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A 2015 survey conducted by the National Union of Students found that 60% of respondents turned to porn to fill in the gaps in sex education. While 40% of those people said they learned a little, 75% of respondents said they felt porn created unrealistic expectations when it comes to sex. Some of the unrealistic expectations from porn can be dangerous. A study found that 88% of porn contained violence, and another study found that those who consumed porn were more likely to become sexually aggressive.

But now the thing that breaks those unrealistic expectations… might also be porn? Pornhub has launched a sex education section.

The adult website's first series is simply titled, "Pornhub Sex Ed" and contains 11 videos and is accessible through the Pornhub Sexual Wellness Center. The section also contains articles, some showing real anatomy and examples in order to bust myths people may have picked up on other portions of the website.

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A lot of people here are like family to me," Michelle says about Bread for the City — a community nonprofit located in Washington DC that provides local residents with food, clothing, health care, social advocacy, and legal services. And since the pandemic began, the need to support organizations like Bread for the City is greater than ever, which is why Amazon is Delivering Smiles to local charities across the country this holiday season.

Watch the full story:

Amazon is giving back by fulfilling hundreds of AmazonSmile Charity Lists, and donating essential pantry and food items to help organizations like Bread for the City provide to those disproportionately impacted this year.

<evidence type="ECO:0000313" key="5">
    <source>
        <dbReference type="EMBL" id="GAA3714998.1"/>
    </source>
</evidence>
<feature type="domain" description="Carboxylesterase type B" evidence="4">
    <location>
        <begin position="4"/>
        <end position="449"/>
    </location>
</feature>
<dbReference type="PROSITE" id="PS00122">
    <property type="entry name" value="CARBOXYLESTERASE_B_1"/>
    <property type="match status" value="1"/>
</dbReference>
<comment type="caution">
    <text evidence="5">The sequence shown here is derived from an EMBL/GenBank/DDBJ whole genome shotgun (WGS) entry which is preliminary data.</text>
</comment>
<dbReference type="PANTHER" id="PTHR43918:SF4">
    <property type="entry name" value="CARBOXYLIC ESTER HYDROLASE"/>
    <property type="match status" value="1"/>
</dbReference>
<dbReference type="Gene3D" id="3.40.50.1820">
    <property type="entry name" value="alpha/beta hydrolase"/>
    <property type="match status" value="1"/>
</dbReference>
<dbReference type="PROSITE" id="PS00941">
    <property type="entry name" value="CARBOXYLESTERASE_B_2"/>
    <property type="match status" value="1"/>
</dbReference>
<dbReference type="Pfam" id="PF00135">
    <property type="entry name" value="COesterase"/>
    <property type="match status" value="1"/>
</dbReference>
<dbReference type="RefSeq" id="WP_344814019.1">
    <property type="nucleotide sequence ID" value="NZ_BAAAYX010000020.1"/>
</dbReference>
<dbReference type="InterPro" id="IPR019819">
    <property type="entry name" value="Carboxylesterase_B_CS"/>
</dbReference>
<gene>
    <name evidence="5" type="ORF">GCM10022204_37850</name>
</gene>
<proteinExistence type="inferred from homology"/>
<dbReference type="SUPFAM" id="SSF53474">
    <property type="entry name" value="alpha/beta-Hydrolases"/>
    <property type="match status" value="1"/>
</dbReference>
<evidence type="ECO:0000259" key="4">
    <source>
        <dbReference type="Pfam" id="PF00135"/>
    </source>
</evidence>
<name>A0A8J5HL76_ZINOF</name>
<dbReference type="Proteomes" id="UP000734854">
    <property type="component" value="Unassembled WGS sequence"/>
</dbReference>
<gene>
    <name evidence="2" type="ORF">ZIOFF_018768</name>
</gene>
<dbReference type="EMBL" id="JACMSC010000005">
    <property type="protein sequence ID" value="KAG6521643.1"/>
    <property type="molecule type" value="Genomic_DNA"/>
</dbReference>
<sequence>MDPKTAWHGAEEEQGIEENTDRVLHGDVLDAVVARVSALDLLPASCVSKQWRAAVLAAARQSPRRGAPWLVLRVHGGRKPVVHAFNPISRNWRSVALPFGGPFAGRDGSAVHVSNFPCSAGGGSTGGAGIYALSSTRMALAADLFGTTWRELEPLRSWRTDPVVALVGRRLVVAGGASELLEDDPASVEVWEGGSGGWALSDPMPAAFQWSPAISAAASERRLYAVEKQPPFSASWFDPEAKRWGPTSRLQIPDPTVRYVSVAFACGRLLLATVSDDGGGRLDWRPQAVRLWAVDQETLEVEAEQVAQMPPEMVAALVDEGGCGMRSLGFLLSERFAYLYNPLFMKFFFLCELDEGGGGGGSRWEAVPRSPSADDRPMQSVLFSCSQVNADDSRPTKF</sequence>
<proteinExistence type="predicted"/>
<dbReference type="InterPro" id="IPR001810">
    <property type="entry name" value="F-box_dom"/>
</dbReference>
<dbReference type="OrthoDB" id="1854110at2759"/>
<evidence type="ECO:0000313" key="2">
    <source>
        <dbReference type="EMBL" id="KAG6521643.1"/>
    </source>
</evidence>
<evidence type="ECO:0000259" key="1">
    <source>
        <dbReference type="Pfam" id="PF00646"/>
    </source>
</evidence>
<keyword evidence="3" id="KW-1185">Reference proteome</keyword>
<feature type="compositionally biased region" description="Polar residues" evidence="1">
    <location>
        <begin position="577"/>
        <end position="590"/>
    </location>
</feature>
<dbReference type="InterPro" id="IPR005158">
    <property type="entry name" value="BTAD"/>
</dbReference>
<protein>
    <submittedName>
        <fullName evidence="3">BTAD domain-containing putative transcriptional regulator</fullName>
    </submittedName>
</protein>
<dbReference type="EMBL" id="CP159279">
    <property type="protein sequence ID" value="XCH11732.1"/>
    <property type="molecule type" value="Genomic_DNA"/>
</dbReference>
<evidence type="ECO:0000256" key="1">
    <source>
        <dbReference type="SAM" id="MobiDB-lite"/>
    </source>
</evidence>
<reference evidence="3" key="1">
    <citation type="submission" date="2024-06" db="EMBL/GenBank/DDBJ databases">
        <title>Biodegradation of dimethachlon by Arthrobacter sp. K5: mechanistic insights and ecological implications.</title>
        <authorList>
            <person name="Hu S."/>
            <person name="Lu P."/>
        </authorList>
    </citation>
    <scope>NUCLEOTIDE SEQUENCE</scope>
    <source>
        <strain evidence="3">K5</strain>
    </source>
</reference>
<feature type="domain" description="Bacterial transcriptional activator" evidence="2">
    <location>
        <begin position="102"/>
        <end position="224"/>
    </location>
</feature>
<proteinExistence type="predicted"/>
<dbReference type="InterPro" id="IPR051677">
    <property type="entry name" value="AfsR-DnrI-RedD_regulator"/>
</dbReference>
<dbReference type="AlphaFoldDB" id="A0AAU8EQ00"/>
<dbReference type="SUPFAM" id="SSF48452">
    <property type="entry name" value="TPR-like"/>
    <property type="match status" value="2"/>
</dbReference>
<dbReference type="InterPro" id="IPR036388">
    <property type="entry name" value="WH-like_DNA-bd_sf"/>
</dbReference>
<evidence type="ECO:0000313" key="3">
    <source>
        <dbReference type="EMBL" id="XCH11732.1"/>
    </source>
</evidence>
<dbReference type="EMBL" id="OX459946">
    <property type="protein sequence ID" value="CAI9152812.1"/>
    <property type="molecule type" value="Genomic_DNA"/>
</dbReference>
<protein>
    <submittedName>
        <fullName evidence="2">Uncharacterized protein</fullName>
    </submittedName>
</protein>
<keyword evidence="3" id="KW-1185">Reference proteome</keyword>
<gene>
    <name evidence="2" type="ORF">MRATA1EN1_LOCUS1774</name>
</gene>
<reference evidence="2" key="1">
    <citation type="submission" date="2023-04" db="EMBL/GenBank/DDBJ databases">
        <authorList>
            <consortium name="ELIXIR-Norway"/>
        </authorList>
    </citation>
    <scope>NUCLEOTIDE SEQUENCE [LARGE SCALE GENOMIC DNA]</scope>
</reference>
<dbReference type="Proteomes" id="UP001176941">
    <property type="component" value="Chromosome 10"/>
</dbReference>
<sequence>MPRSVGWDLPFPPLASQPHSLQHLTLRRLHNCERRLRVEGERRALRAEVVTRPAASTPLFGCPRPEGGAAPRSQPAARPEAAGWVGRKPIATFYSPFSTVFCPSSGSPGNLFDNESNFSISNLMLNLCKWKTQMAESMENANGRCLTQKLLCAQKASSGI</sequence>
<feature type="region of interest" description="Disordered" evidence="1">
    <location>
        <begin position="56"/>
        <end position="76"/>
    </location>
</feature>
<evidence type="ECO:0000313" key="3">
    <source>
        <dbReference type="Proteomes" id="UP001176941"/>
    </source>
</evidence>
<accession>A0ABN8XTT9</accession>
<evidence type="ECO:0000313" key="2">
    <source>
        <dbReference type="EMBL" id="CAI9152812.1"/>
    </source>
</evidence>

Visit AmazonSmile Charity Lists to donate directly to a local charity in your community, or simply shop smile.amazon.com and Amazon will donate a portion of the purchase price of eligible products to your charity of choice.

I saw this poster today and I was going to just let it go, but then I kept feeling tugged to say something.

Melanie Cholish/Facebook

While this poster is great to bring attention to the issue of child trafficking, it is a "shocking" picture of a young girl tied up. It has that dark gritty feeling. I picture her in a basement tied to a dripping pipe.

While that sounds awful, it's important to know that trafficking children in the US is not all of that. I can't say it never is—I don't know. What I do know is most young trafficked children aren't sitting in a basement tied up. They have families, and someone—usually in their family—is trafficking them.

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While many of us have understandably let the challenges of 2020 get under our skin and bring us down, a young man from Florida was securing his place in the Guinness Book of World Records. Chris Nikic became the first person with Down syndrome to complete a full triathlon.

For the majority of people, a 2.4 mile swim, a 112 mile bike ride or a 26.2 mile run would be difficult on its own. The Ironman competition requires participants to complete them all in one grueling race. In a statement, Special Olympics Florida President and CEO Sherry Wheelock called Chris "an inspiration to all of us." She continued, "We are incredibly proud of Chris and the work he has put in to achieve this monumental goal. He's become a hero to athletes, fans, and people across Florida and around the world."

Nikic's journey to become an Ironman started off as a challenge far less lofty. He and his father, Nik, created the "1 percent better challenge." The idea was to keep Chris motivated during the pandemic and beyond. According to The Washington Post, the idea was for Chris to improve his workouts by one percent each day because he "doesn't like pain" but loves "food, videos games and my couch." The plan was to keep building strength and stamina while keeping his eye on the grand prize of completing a triathlon. Nik told the Panama City News Herald, "I was concerned because after high school and after graduation a lot of kids with Down syndrome become isolated and just start living a life of isolation. I said, 'Look, let's go find him something to get him back into the world and get him involved,' so we started looking around and we were fortunate that at the same time Special Olympics Florida started this triathlon program, and I thought, 'What a great way to get him started, get him in shape and get him to make some friends.'"